FROM THE EDITOR

Prison systems capture the essence of IT issues

Thomas R. Temin

Where can you find a convergence of nearly all important information technology issues'privacy, security, public Web access, multitier architectures and integration of legacy databases and applications?

Try systems supporting prisons and correctional offices. As this month's Page 1 story points out, few government services are growing as fast as corrections. Prison populations are ballooning.

The prison population growth has implications for systems. States are building more prisons, so there are more points for prisoner and prisoner data entry. The networking of systems increases the chances for systems breaches and data tampering.

Citizens want prisoner data posted on the Web. Privacy requirements vary among states and jurisdictions, but the widespread posting of data about released sex offenders has spurred interest in seeing information online about all prisoners or former prisoners.

The Florida Corrections Department is dealing creatively with the competing demands on its systems. The state's efforts indicate where systems architecture and design are heading given the use of data by many constituencies and for many applications.

Year 2000 readiness efforts led many agencies to retire legacy mainframe systems during the past couple of years. But those same agencies repaired many more systems. Although some existing applications got a new lease on life, new government programs are hatching fresh uses for that legacy data.

What were once strictly glass-house affairs are now far-flung networks of mixed hardware, operating systems and application software.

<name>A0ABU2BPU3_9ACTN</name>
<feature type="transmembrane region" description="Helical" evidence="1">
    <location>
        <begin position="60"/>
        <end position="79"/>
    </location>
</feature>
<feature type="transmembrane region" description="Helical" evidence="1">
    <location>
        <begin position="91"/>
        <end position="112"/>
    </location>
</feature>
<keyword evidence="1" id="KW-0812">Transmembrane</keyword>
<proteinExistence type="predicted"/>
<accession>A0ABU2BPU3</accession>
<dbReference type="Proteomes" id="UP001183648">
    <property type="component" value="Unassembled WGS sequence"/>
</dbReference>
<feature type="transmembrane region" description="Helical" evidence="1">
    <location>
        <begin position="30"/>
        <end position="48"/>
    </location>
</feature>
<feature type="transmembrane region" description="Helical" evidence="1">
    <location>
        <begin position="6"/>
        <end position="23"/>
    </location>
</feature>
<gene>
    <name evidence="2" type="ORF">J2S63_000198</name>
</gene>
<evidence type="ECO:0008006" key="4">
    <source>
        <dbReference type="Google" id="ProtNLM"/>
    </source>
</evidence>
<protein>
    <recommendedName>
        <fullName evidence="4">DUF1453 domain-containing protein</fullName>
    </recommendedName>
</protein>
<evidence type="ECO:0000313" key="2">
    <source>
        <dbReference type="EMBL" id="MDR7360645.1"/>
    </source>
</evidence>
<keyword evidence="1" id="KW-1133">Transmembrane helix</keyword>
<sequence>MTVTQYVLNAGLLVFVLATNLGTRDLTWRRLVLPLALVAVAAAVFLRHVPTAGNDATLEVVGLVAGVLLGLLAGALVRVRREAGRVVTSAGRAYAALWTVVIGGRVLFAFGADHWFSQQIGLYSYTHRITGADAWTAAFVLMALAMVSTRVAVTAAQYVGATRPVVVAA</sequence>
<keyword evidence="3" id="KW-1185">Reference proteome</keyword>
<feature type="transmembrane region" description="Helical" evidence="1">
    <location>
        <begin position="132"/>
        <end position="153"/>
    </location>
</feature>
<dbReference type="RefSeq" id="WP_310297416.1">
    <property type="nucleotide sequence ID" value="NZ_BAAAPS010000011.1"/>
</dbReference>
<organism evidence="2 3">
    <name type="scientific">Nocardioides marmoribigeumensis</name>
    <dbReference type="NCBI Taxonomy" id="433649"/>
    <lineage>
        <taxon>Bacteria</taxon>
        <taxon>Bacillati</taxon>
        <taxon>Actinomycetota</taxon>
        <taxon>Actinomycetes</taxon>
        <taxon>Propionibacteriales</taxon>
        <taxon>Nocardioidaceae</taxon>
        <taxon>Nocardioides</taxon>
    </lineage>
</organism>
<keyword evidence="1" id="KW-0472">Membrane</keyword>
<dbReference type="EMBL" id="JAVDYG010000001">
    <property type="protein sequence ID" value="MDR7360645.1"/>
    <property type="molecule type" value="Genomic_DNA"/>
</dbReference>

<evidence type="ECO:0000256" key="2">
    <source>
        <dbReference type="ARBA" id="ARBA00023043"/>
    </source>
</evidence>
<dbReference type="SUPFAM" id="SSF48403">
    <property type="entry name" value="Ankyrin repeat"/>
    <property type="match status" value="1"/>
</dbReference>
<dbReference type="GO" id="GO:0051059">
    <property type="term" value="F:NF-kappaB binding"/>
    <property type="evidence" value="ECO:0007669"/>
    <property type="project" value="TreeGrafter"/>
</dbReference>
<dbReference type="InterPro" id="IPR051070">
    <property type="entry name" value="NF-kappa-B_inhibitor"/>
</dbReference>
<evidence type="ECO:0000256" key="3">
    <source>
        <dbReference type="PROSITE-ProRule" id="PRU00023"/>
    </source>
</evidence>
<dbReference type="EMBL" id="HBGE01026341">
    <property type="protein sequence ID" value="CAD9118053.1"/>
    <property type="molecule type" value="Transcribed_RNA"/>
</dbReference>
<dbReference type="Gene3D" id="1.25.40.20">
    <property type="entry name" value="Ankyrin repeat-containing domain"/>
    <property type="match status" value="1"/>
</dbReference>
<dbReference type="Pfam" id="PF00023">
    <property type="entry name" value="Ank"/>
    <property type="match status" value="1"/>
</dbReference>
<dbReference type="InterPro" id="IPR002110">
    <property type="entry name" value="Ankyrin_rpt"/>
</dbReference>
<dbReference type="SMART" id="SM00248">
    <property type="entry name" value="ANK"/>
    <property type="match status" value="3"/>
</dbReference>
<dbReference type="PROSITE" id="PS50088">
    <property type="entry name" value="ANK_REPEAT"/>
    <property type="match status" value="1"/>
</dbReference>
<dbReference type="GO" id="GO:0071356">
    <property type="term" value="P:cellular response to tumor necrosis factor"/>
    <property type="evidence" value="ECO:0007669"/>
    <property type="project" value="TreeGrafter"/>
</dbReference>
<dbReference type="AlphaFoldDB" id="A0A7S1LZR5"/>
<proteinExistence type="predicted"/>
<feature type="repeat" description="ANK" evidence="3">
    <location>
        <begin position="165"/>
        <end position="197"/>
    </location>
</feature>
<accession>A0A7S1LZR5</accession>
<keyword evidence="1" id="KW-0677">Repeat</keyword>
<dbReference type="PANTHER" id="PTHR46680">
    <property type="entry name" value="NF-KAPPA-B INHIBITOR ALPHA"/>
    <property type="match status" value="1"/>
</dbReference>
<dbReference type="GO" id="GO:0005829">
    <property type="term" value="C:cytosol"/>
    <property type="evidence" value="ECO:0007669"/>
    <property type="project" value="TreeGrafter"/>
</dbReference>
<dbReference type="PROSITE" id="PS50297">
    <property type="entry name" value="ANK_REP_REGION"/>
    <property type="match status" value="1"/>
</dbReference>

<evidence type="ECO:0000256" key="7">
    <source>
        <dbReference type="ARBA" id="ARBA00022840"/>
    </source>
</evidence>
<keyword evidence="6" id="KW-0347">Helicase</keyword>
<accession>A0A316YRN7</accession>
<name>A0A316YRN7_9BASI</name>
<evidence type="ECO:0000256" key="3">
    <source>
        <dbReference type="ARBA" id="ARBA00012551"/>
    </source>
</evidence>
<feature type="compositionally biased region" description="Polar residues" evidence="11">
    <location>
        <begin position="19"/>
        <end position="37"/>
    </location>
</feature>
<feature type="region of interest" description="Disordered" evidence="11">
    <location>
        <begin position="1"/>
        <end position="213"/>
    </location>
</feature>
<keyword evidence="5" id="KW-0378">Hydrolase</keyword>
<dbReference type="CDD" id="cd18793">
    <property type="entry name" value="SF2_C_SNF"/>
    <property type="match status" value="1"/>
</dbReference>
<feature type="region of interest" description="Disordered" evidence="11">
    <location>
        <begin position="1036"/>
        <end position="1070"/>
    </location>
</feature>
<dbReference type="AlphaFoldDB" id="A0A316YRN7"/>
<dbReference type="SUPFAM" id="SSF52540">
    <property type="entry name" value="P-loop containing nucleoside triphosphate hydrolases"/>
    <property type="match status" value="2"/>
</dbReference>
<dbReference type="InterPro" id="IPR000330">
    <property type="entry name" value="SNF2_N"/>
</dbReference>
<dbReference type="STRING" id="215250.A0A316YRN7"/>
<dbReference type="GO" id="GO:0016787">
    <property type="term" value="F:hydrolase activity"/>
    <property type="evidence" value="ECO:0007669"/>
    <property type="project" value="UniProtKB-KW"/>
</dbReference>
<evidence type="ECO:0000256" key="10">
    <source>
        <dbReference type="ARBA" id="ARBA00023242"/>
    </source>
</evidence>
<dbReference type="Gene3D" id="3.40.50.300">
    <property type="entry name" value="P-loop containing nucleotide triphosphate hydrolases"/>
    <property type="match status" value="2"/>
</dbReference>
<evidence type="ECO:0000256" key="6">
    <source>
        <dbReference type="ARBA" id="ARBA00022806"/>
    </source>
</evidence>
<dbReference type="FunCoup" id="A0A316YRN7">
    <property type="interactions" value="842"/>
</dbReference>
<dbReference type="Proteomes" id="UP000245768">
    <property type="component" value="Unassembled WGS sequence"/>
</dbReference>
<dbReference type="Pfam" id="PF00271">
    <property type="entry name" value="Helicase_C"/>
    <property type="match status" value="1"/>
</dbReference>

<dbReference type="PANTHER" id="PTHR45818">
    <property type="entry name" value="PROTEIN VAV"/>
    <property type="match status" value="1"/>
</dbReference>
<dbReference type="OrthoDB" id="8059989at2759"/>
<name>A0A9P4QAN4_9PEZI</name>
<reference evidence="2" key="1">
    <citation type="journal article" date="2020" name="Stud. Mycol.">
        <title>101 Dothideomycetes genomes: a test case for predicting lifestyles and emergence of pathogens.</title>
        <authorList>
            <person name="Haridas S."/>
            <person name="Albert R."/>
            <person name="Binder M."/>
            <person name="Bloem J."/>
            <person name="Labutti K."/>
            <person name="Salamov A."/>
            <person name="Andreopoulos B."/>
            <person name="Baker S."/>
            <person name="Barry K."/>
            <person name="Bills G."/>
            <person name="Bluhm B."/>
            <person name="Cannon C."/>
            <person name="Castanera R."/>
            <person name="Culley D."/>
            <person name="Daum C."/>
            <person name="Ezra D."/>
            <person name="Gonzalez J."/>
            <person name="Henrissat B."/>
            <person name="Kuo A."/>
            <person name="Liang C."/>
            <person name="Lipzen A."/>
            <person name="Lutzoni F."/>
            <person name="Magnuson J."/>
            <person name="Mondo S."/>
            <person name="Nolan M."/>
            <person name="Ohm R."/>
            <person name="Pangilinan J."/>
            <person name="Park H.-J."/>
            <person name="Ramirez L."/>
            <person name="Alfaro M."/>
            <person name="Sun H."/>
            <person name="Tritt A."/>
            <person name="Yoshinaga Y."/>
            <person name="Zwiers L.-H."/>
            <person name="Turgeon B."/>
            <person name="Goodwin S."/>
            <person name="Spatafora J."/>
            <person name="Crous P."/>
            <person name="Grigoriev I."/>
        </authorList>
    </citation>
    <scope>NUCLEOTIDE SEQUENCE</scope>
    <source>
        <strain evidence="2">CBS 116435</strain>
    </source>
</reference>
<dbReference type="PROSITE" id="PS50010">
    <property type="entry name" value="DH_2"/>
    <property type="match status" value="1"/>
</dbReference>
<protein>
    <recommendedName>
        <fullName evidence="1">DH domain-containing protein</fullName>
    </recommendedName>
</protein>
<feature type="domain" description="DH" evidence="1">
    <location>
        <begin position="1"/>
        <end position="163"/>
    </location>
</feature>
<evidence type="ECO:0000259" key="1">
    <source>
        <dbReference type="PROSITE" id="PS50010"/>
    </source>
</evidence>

Florida's Offender Based Information System is one example. At its heart is a terabyte-sized complex of flat-file data running on an IBM Corp. mainframe. It would be impractical to put terminals for accessing such a system at every correctional facility and impossible for localities and individuals to access the data in a readable fashion.

Instead, the Corrections Department has built one subsystem for data entry, another for Web display. Using middleware, each subsystem taps into'but also protects'the OBIS data.

It is no longer adequate to think of data and applications as a bolted-together monolith. Systems architects have to consider the applications, database and communications infrastructure as components. They must operate seamlessly yet be upgraded separately'all in an environment of mainframe-quality security.

Thomas R. Temin

Editorial director

Internet: editor@gcn.com

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